Understanding what kind of labor industries and businesses need, however, is just one part of the solution. Another factor is developing the educational resources necessary to address those workforce requirements. Accordingly, the second panel at the Future of Work Conference will discuss the nuances involved in transitioning outmoded existing college and trade school resources into structures that respond to today’s economic and labor force demands. Improving the connection between college and career will also (ostensibly) improve student success metrics, too. These conference panelists, too, have a challenge facing them.

In July 2023, the California Employment Department’s Labor Market Information Division (EDD- LMID) reported:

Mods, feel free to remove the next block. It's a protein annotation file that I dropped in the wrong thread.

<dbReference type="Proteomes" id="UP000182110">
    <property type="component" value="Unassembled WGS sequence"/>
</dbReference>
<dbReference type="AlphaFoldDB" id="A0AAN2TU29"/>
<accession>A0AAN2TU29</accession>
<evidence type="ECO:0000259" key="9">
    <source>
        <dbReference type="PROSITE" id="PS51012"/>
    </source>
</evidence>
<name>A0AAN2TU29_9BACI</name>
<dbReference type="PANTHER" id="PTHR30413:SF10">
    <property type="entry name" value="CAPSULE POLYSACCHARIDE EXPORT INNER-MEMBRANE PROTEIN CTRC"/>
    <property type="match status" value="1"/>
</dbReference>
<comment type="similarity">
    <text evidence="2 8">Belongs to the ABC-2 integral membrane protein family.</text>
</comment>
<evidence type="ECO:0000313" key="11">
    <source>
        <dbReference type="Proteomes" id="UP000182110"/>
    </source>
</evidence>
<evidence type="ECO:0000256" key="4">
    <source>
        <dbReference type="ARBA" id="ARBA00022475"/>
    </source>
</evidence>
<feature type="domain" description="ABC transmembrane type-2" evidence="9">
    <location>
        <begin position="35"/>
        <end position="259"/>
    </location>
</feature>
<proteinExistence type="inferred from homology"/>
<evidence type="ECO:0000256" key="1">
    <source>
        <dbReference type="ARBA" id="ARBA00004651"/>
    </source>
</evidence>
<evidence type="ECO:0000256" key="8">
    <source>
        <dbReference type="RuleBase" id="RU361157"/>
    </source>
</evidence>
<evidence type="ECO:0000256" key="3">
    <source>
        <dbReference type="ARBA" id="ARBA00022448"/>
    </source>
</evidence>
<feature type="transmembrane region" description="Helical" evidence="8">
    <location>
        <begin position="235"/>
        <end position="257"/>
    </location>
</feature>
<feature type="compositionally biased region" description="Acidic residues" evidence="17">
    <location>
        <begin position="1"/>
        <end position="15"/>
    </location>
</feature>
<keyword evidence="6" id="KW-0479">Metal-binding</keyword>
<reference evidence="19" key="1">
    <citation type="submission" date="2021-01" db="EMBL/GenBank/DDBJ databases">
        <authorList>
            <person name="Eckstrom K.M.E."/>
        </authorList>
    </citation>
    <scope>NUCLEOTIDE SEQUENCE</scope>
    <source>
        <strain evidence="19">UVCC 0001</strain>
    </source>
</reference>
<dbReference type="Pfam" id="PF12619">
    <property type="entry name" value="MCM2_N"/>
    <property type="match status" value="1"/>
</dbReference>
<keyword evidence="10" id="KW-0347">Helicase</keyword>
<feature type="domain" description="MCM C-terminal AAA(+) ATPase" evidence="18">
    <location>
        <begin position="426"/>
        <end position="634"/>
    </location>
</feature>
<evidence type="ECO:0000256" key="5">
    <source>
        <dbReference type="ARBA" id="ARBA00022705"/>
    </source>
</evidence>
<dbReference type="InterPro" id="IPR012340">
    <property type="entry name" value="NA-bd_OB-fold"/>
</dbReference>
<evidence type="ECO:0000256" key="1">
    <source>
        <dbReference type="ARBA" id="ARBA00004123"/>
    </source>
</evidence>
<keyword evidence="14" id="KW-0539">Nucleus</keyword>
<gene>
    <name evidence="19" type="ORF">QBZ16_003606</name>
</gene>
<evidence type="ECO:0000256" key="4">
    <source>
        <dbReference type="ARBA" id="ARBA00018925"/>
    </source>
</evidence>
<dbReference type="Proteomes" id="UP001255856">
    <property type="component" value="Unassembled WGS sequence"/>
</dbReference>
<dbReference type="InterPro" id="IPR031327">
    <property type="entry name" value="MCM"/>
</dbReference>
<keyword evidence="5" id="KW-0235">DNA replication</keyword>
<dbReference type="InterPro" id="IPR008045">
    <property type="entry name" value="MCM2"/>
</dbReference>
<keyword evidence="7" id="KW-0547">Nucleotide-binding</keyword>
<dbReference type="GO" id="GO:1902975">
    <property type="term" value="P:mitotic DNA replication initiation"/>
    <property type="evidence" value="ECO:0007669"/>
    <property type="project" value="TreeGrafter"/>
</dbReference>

California’s seasonally-adjusted unemployment percentage is 4.6, which is up a bit over the low point reached (3.8%) in the Summer of 2022.

Three of the state’s 11 major industries have yet to regain their pre-pandemic employment numbers: financial activities, government, and ‘other’ services.

Year-over-year job gains from 2022 through 2023 are promising, with the highest numbers of new jobs added occurring in private education, health services, and leisure and hospitality.

These are relevant factors that can feed the Conference discussion.

And there is growth to be had, too. Looking ahead, EDD-LMIC research also offers indicators of future job creation opportunities. Just three main sectors will account for 65% of the job growth volume over the next year:

The expansion of the leisure and hospitality industry will continue by as much as 7.3%, adding over 130,000 new jobs, primarily in the food services and drinking establishment sectors.